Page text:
Birkett continues, “In doing so, I typically learn that ‘lower intent’ channels like referrals and brand ads have a higher impact earlier in the funnel than last click attribution typically shows. But that’s obvious. I’d just stick to the simplest and most usable attribution reporting and take the lack of precision as a point of pride.”
In other words, attribution reporting is just one tool among the analysis options available to you. Scale it to your business and use it alongside additional reporting models that work for you.
The marketing, sales, and advertising experts we surveyed highlighted seven attribution report insights in their responses. They come from a wide range of industries, with most working in software as a service (SaaS), marketing agencies, and ecommerce.
Let’s learn more about these top attribution reporting insights:
Most companies use a multi-channel approach to marketing and advertising to reach a wider range of audiences. But, when you have more than one channel, it can get tricky to tell which one drives more leads or revenue. Attribution reports can help you evaluate your marketing and advertising channels at each point in the customer pipeline.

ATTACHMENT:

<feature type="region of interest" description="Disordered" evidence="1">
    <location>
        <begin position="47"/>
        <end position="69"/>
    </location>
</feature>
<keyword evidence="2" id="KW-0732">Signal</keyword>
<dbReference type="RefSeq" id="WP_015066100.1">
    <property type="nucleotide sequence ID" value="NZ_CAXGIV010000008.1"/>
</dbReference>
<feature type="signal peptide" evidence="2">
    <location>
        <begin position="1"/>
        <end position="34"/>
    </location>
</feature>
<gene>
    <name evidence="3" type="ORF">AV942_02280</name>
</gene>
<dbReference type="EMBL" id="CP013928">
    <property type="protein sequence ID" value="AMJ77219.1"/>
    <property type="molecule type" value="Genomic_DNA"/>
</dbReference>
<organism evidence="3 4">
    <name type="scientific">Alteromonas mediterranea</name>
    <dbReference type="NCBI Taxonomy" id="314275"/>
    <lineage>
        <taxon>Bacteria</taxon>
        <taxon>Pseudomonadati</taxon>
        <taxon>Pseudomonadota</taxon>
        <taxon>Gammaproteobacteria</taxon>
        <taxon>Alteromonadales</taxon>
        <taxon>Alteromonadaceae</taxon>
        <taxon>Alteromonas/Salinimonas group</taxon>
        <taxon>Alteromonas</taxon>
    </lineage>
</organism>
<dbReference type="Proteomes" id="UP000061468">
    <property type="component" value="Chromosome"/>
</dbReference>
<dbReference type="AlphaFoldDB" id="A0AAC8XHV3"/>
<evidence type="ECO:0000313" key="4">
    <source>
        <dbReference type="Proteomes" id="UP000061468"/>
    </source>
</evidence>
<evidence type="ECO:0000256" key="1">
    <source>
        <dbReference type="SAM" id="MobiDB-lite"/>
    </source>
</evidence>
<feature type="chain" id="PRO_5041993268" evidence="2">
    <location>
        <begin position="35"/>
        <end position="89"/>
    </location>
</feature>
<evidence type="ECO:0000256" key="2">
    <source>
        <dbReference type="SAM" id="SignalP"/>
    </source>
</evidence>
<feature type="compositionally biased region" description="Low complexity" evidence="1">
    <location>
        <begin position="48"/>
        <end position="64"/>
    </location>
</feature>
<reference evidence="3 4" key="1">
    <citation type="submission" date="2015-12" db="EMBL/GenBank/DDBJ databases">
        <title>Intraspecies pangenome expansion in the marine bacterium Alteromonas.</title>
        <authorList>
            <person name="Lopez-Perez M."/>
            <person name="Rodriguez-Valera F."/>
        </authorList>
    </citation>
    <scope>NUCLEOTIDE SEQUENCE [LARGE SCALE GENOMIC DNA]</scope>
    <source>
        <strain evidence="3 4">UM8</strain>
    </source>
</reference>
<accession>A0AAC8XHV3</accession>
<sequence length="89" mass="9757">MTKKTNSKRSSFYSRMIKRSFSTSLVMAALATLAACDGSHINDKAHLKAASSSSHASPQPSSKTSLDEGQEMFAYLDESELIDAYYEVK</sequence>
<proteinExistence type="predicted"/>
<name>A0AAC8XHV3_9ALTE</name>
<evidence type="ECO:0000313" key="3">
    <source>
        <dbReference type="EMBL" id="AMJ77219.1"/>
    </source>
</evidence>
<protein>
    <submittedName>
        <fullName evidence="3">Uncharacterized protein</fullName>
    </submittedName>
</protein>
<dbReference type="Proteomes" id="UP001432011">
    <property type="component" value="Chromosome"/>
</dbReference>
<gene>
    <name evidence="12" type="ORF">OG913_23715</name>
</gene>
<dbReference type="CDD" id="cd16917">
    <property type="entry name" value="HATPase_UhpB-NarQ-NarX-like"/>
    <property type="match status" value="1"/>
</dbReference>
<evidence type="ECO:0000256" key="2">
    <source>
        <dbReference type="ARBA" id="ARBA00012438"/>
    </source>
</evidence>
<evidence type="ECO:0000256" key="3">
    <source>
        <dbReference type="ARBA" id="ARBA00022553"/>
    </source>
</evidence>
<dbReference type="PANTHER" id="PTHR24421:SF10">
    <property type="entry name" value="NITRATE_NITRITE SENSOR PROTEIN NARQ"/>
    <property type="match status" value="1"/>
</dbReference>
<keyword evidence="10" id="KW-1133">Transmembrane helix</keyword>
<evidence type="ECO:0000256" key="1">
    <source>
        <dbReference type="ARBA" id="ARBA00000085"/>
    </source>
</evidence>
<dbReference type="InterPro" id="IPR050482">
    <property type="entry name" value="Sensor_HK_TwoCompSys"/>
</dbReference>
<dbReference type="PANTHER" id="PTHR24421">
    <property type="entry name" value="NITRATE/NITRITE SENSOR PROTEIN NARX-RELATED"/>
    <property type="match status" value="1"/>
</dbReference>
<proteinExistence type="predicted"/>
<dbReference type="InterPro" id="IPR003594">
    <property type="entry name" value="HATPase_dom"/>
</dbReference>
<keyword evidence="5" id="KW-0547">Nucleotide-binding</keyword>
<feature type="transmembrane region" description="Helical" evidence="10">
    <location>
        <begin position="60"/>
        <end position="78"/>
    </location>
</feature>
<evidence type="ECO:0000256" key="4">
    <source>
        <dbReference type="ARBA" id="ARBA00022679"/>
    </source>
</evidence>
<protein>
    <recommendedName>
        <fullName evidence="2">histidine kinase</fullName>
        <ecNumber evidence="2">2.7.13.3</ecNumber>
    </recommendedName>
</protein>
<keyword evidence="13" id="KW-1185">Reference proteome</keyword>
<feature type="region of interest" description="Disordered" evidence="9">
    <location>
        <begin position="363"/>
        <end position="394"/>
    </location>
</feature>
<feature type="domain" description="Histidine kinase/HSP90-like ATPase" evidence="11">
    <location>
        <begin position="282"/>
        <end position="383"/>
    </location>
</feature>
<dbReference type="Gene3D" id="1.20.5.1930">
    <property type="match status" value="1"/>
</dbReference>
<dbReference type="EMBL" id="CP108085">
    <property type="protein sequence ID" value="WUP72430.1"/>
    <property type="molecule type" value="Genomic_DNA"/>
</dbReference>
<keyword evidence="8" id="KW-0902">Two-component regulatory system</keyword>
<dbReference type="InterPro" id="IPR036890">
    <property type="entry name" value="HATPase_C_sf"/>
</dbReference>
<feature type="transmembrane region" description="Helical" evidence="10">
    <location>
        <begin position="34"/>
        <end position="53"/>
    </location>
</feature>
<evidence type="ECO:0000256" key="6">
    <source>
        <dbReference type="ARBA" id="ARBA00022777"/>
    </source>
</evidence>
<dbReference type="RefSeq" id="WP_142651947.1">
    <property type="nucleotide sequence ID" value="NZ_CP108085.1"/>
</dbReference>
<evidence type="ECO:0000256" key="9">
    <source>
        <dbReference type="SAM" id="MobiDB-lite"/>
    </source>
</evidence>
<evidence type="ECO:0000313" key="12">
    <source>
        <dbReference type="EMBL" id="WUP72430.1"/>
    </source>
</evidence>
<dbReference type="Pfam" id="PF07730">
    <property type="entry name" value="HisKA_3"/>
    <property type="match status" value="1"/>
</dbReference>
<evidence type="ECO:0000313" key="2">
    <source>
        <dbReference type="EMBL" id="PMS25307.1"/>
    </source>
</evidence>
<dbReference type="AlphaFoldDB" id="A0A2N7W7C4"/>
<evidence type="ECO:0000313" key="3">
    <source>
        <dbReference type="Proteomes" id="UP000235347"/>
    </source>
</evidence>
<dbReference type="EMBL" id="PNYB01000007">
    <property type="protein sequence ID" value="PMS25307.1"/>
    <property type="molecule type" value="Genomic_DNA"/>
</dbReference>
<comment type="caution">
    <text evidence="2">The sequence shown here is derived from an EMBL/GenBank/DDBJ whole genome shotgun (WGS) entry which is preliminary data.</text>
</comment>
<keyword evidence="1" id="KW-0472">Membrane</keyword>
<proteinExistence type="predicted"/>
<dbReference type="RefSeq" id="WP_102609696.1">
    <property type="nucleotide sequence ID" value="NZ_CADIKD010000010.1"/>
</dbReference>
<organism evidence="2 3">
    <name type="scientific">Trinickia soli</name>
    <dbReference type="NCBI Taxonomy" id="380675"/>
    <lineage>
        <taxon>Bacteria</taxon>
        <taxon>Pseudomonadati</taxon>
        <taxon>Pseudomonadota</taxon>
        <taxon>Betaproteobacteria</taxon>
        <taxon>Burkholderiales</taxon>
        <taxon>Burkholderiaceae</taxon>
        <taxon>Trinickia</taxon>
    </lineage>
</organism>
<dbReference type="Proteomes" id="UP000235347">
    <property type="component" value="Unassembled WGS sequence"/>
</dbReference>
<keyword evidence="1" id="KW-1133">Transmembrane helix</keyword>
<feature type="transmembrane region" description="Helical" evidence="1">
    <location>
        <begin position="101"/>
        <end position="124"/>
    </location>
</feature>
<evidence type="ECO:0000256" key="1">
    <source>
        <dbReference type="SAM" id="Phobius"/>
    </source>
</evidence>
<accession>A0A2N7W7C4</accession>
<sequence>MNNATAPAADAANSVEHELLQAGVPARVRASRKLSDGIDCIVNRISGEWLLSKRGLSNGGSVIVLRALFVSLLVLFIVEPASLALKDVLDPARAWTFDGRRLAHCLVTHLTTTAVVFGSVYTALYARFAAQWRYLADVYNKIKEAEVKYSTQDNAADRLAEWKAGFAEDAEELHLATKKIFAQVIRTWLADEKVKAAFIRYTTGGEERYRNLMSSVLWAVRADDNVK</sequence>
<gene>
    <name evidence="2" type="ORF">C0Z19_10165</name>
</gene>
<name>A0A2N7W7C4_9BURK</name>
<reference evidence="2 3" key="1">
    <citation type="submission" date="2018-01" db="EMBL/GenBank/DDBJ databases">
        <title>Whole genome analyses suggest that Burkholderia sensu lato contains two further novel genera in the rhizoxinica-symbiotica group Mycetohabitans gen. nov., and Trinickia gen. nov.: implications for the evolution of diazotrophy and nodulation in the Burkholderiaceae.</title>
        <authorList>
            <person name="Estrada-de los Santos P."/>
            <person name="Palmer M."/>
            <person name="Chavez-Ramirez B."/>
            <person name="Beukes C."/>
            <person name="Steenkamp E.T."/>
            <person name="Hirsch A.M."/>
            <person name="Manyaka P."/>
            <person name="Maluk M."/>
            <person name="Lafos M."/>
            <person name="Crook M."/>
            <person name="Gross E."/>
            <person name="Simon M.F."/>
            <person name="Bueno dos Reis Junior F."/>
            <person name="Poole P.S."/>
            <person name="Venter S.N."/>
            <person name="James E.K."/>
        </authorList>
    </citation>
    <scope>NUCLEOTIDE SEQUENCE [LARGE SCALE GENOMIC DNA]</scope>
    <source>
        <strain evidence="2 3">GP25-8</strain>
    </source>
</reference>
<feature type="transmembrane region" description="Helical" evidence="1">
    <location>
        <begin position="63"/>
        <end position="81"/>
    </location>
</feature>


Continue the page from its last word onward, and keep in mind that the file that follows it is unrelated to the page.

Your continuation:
At FastPeopleSearch.io, Sally Stevens counts on attribution reporting to work toward more traffic and conversions. “Attribution reports are the most accurate of measurements when you are thinking about traffic or conversion. For websites, understanding where your traffic comes from and which sites drive your KPIs allows you to evaluate the areas to focus your efforts on,” Stevens explains.
“For instance, our attribution reports showed us that we were performing great on social media traffic, while we were performing a tad bit below expectations on the SEO front,” Stevens shares. “This informed our decisions to recalibrate our SEO targets.”
While Stevens mentions digital marketing-related examples, Mark Chen at BillSmart tells us how attribution reporting can help with digital ads.
“As a digital-first business, I need to understand which channels are driving revenue,” Chen begins. “This was particularly apparent when Facebook’s ad attribution changed dramatically because of Apple’s new privacy initiatives. Many of my entrepreneur peers were entirely lost because it seemed like their Facebook conversions fell down a cliff.”
“I was able to preserve and gain market share because I set URL tracking months ago so I realized conversions weren’t going down but just not being tracked. It’s thinking ahead and setting up structures like these that let you grow and scale your business comfortably,” Chen concludes.